I’ve now watched the first 22 Disney Animation Studios films (not including the racist one that is hidden from history, at least on Disney+) and I’ve discovered that the franchise isn’t just one continuous success story of box-office smash hits, all renowned for their artistic mastery and exquisite storytelling. Ok, admittedly as someone who is a lifelong Disney cynic (or “Disneyphobe” if you will), and that is on a journey through their back catalogue, I’m unlikely to think that the series is consistently wonderful anyway, but it’s still surprising to discover that Wikipedia and most mainstream media group Disney Animated Studios cinematic releases into “golden era’s” and “periods of creative decline”…
The last film I watched was ‘The Many Adventures of Winnie The Pooh’, which, although fine for kids under ten, was hardly the most gripping of stories ever put on tape. Today I will review “The Rescuers”, who’s title hardly carries a ‘Cinderella’ or ‘The Lion King’ level of head-nodding recognition. Next, I will review ‘The Fox and the Hound’, which sounds like a right barrel of laughs. Then it’s ‘The Black Cauldron’. One question: What the fuck is ‘The Black Cauldron’?! No really. Never heard of it. Then we have ‘The Great Mouse Detective’ and ‘Oliver & Company’… Hmmm. So, seeing as those titles aren’t exactly household names either, no wonder Wikipedia has stated that we’re entering a “period of creative decline” then…
But let’s deal with one creative misstep at a time, and so onto ‘The Rescuers’. From my experiences so far, Disney films have always started with a VERY Disney song and some VERY Disney intro credits. It’s a sure-fire way to reassure other people that they are about to watch something very Disney, and a sure-fire way to warn me, that I’m about to watch something very Disney… But this time it doesn’t start with the credits and a god-awful tune! It jumps right into the first scene. I’m disconcerted by this. For most companies to justify changing that tried and tested formula of decades, it would mean that they’ve written one hell of an impactful opening sequence involving fascinating scenery, intrigue and/or characters so enigmatic that the viewer is sure to stick around for the remainder of the movie. For Disney it’s so we can be introduced to an old ship containing what appears to be two BDSM sex-slave alligators….
And then the intro credits start. I’m now hooked, what about you? 🙄
Maybe they decided it wise not to start the film with the opening credits, due to the fact the accompanying song is really rather bad. Even for them. It’s a reminder that we are now well into the 1970’s. It is also a reminder that for all the disco, rock, prog, funk and punk that made the decade special for musical innovation, it is also the decade that gave us this. And by “this” I mean a woman warbling over the top of some stoned dudes playing acoustic guitars and flutes. It’s the sort of whimsical folk music that sounds so dated because next to no-one has felt the urge to listen to it in the last forty years. And now the film’s opening credits have finally started, it appears that it doesn’t want to ever end. My god it’s long. And it repeats the line “who will rescue me?” many, many times. I’ll happily rescue her if she shuts the hell up.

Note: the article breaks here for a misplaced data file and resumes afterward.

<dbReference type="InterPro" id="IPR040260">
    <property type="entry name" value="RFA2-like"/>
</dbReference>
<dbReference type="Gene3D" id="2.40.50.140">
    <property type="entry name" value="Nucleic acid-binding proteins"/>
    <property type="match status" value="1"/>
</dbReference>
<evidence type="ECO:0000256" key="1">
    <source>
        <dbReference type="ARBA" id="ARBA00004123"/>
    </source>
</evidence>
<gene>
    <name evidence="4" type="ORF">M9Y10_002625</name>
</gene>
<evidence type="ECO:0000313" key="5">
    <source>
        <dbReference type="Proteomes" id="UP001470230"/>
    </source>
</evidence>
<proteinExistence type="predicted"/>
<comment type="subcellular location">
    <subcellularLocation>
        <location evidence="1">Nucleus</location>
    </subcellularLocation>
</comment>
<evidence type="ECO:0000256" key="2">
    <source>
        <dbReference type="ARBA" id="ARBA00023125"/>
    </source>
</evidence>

Two days later and the opening credits draw to an end, and now the story can continue. Will we find out some backstory about our BDSM sex-slave alligators? I’m guessing no, seeing as the scene starts at the United Nations conference in New York (unless one of the delegates gets some interesting questions regarding his expenses later on). Obviously as this is Disney, we don’t find out the important, and no doubt significant happenings involving the people in the building. We find out what the mice are doing. It turns out they’re copying the humans and having a general assembly of rodents from across the globe. Which reminds me that I award a ⭐ for every time Disney does something that is so “predictably Disney”. And this is a doozy!
⭐ One star for the spectacular racial stereotyping of the nationalities of the different mice.
⭐ Another star for the mice frolicking and engaging in slapstick visual comedy, in that way in which Disney, bless them, have cornered the market…
As has been the case in a few of the Disney films since ‘101 Dalmatians’, I’m really not keen on the animation. Although probably more skilfully drawn, it lacks the bright warmth of the simple bold drawing that other companies and even Disney themselves often incorporate. With this sort of animation, I find I’m always aware that I’m watching drawn characters in drawn settings as the pencil outlines seem to dominate the visuals. It’s like someone in Disney’s animation department was desperate to make sure the viewer never forgets how hard they had to work in developing the end product you see in front of you…
Anyway, these mice are part of the International Rescue Aid Society. They have received a message in a bottle about a girl in trouble. And that they need to save her. Then they start singing. This is exactly why mice aren’t usually deployed in high-risk rescue missions. You have a young girl in peril and rather than rushing off to sort shit out, or better yet inform the authorities, they have a good old song and dance! Get you shit together mice. Eventually, they send the formidable sounding duo of Mr Bernard and Miss Bianca to solve the case… Sleep easy little girl.